Mood stabilizers, antidepressants, antipsychotic drugs, and other medications for bipolar disorder can be effective on their own or alongside other psychotherapies. Your psychiatrist may prescribe you anti-anxiety pills or sleep medication to help with some of your symptoms.
There are also other forms of medical therapy outside of medications that may be helpful for bipolar disorder. For individuals with more severe symptoms (e.g., severe mania, depression, psychosis, or suicidality), electroconvulsive therapy (ECT) and transcranial magnetic stimulation (TMS) may prove effective. These forms of treatment directly stimulate the brain via electric or magnetic waves, respectively, to help treat the disorder.
Talk therapy can be effective for people struggling with bipolar disorder. Your therapist may choose from a number of methods to help you strengthen your mental health. Cognitive behavioral therapy (CBT) can help you challenge unhelpful thought patterns, while interpersonal and social rhythm therapy (IPSRT) can help you establish stability through a daily routine.
Many people with bipolar disorder benefit from lifestyle changes that can help alleviate some of their symptoms. While these changes can certainly help, they are not a cure and should not be used in isolation of other forms of professional treatment.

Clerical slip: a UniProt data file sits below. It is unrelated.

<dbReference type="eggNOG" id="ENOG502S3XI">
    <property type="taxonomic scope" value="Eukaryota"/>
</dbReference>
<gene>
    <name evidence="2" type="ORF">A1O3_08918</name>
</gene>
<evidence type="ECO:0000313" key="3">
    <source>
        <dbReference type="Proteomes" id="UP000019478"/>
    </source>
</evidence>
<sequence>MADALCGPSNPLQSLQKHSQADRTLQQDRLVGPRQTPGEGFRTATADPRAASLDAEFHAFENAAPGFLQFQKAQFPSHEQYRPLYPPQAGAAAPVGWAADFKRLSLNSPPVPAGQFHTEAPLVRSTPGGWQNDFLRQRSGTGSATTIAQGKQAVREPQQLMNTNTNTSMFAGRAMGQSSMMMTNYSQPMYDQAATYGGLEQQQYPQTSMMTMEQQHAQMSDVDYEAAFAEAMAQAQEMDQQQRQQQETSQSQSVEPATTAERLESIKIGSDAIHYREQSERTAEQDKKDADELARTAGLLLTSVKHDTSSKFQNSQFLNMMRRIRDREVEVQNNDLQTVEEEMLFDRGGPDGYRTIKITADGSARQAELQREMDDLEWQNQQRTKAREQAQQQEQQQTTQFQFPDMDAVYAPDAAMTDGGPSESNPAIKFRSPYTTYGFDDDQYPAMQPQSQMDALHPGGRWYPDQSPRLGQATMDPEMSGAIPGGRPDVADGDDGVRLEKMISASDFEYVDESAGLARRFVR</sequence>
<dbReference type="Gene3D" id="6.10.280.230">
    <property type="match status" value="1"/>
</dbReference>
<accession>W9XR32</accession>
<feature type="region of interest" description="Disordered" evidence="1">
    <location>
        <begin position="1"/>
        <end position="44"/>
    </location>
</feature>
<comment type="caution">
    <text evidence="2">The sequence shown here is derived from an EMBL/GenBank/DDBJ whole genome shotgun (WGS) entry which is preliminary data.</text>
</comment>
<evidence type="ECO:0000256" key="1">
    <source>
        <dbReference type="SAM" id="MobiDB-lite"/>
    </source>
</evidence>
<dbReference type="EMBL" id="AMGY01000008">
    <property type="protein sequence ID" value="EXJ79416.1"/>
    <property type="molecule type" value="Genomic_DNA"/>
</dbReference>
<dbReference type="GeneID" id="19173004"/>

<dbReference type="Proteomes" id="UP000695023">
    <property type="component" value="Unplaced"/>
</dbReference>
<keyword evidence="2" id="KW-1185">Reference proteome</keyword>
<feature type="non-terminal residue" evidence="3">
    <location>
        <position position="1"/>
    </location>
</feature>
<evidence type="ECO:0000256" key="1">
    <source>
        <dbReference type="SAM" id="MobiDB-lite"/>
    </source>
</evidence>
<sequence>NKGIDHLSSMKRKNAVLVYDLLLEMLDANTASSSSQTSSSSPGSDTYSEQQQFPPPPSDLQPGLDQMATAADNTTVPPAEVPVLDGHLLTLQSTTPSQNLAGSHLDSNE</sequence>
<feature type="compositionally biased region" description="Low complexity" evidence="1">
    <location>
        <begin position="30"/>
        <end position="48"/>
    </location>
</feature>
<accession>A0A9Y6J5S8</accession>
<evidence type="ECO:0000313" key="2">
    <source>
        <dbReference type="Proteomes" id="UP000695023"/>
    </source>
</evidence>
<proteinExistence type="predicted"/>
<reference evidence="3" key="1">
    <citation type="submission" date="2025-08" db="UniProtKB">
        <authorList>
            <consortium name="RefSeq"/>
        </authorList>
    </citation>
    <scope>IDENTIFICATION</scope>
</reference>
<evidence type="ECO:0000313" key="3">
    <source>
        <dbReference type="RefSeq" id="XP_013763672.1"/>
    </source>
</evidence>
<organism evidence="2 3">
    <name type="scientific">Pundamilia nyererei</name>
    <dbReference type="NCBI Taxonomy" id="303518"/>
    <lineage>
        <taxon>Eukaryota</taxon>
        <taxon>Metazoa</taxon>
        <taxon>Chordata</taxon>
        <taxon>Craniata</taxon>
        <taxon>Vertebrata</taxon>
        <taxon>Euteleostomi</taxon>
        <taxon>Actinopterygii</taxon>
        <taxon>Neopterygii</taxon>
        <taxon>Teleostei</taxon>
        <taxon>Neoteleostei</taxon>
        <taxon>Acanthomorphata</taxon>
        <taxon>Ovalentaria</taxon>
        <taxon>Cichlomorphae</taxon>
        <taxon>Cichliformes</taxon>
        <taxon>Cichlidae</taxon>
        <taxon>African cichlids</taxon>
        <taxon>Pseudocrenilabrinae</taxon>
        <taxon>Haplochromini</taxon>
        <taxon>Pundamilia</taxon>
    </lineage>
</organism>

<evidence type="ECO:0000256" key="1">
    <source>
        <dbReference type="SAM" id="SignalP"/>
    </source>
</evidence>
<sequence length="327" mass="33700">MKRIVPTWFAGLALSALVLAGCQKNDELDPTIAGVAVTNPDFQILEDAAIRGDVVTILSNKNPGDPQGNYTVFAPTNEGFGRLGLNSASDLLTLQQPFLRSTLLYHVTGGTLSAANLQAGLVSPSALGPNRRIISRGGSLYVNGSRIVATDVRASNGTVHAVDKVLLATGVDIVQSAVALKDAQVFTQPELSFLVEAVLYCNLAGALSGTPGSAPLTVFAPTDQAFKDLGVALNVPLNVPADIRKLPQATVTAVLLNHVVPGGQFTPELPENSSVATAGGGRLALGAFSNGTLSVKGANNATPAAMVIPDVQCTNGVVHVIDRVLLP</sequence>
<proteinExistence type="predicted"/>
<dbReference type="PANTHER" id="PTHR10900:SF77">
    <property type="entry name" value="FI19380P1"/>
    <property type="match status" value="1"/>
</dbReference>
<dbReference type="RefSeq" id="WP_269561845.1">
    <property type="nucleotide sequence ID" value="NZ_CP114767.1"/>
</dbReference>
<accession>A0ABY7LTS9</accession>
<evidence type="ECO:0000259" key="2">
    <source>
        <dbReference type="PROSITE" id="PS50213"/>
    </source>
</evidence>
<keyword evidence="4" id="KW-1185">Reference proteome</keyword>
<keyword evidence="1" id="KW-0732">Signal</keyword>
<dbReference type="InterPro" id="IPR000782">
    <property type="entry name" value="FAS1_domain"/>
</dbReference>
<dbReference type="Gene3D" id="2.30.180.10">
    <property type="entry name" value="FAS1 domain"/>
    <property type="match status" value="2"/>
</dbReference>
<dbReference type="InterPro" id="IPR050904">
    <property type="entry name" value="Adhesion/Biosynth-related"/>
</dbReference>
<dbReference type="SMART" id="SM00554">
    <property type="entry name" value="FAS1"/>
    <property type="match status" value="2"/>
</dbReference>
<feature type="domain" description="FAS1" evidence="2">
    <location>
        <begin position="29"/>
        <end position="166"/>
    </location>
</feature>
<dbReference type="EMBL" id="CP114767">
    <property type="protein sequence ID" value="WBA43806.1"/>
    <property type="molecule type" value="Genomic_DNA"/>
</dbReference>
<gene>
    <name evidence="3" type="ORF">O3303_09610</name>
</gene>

Common lifestyle changes for bipolar disorder include:
- Following a daily routine
- Sleeping, eating, and exercising regularly
- Avoiding alcohol and drugs
- Trying new hobbies
- Keeping a journal of your moods and symptoms
- Investing in healthy relationships
“Am I Bipolar?”
If you recognize any of the signs and symptoms of bipolar disorder in your own life, speak with your doctor. No website, friend, or family member can diagnose you with a mental health condition. Only a doctor can formally diagnose you with bipolar disorder or any other mental illness.
A good first step is to see your primary care physician (PCP) and share your symptoms and concerns. They can conduct lab tests and a physical to rule out other health conditions that may have similar symptoms.
Your doctor may refer you to a therapist, or you may choose to seek one out on your own. Either way, your therapist can evaluate your symptoms and give you a more in-depth view of your diagnosis.
Your therapist may diagnose you with bipolar disorder, or they may identify your symptoms as indicative of other disorders, such as anxiety or depression. Whatever your formal diagnosis is, your therapist can offer treatment methods to help you live a healthier life. Click here to find a bipolar disorder therapist near you.